By Orville Williams
A family still grieves, friends and colleagues are still in disbelief and a country refuses to give up the fight for justice – one year on from the killing of Nigel Christian.
The 44-year-old Customs Inspector was abducted in the presence of his mother at their McKinnons home on July 10 last year, before his bullet-riddled body was found soon after in the New Winthorpes area.
That discovery caused widespread anger and sadness across the country, particularly within his work environment, as he was widely known to be a decent and professional man, highly respected for his skills and dedication to duty.
Christian’s uncle Tyrone Hill, the de facto spokesperson for his late nephew’s immediate family, confirmed to Observer that they will be having a rather subdued remembrance – considering the trauma that still surrounds the incident – including the “freshening up” of his gravesite and the laying of new wreaths.
Another reason for this, Hill explained, is that much of Christian’s immediate family is based overseas, including his mother, who left the island soon after the incident.
His murder has been dubbed a “senseless killing” by those in authority, but many in the public, including members of Christian’s family, have reasons to believe there is something more nefarious involved.
Firstly, Christian was – some time prior to his murder – part of the investigating team looking into an alleged multi-million-dollar fraud incident.
His colleague, Cornell Benjamin – also said to be part of that investigating team – was also the victim of a gun crime. According to reports, he was accosted by unidentified assailants at home and shot in both legs, days after details of the fraud were made public.
Stemming from those incidents, the authorities were beseeched by sections of the public – including the opposition and human rights groups – to seek the help of international law enforcement.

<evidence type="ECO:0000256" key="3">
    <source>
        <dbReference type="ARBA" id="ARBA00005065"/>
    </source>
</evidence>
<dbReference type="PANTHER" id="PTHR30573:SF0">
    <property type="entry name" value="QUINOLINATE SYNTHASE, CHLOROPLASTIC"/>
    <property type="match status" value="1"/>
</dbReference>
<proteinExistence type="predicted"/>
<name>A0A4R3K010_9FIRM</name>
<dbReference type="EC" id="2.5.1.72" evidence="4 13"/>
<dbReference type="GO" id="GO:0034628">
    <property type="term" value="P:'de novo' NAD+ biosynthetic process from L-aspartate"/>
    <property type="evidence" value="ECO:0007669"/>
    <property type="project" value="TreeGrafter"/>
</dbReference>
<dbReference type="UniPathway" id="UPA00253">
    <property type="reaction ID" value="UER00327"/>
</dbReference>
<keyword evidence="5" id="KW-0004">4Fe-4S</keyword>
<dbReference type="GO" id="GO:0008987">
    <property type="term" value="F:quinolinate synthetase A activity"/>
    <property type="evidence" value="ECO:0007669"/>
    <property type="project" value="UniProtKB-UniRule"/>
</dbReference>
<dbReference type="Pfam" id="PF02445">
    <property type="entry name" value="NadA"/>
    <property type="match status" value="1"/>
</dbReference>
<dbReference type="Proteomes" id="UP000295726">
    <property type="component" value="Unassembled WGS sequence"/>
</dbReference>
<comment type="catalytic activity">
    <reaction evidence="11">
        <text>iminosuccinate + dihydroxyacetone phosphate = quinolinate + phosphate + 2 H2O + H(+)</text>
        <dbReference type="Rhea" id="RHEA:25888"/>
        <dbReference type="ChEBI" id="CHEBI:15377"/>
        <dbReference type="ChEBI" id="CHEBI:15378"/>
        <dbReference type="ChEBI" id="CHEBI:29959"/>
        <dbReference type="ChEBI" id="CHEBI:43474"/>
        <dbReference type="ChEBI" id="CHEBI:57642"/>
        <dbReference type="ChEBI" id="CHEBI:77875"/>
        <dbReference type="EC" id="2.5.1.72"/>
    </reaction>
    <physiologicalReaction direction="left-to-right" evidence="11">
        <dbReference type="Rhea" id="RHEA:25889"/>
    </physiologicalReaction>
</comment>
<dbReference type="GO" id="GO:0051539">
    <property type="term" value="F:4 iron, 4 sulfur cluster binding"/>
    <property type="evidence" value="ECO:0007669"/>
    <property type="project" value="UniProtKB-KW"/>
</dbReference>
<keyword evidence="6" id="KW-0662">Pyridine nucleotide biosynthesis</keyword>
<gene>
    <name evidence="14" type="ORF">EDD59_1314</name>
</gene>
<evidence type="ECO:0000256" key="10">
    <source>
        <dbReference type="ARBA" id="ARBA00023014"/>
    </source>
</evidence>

That help did come long after, in the form of the US’ Federal Bureau of Investigation, the UK’s London Metropolitan Police, and Canada’s Royal Canadian Mounted Police, but the many delays in acquiring their assistance is viewed as another suspicious reason there is more to be answered.
Following months of investigation, the police finally arrested three suspects who are currently before the court, a development the local police have been commended for by the government.
However, there remains the suspicion that there is a fourth person who was involved in Christian’s killing. According to third-person reports, Christian’s mother maintains that there were four men at the home on that fateful day.
During a demonstration at the Police Headquarters on American Road yesterday, the Concerned Citizens group that has consistently been with Christian’s family at the forefront of the call for justice, joined the family again.
This time, Dr Jacqui Quinn – a vocal member of the group – asked the question, “what about the fourth suspect?”
Hill echoed those concerns, telling Observer, “Four persons abducted him from his home. Three [persons charged] from four [assailants, according to Christian’s mother]? I’m not a good counter, but the public can define that.”
The police maintain though, that a fourth suspect has not been confirmed.
“We never put a number [to the persons involved]. We’re of the view that there might be other persons involved and we are continuing that process,” Police Commissioner Atlee Rodney said yesterday.
Christian’s family and the Concerned Citizens both vow that they will continue to call for answers to these questions, believing that there are some people in authority who may be able to do just that.
Until then, they will lean on the fondest memories of a man that brought joy to, and commanded the respect of so many, on this, the one-year anniversary of the tragic loss.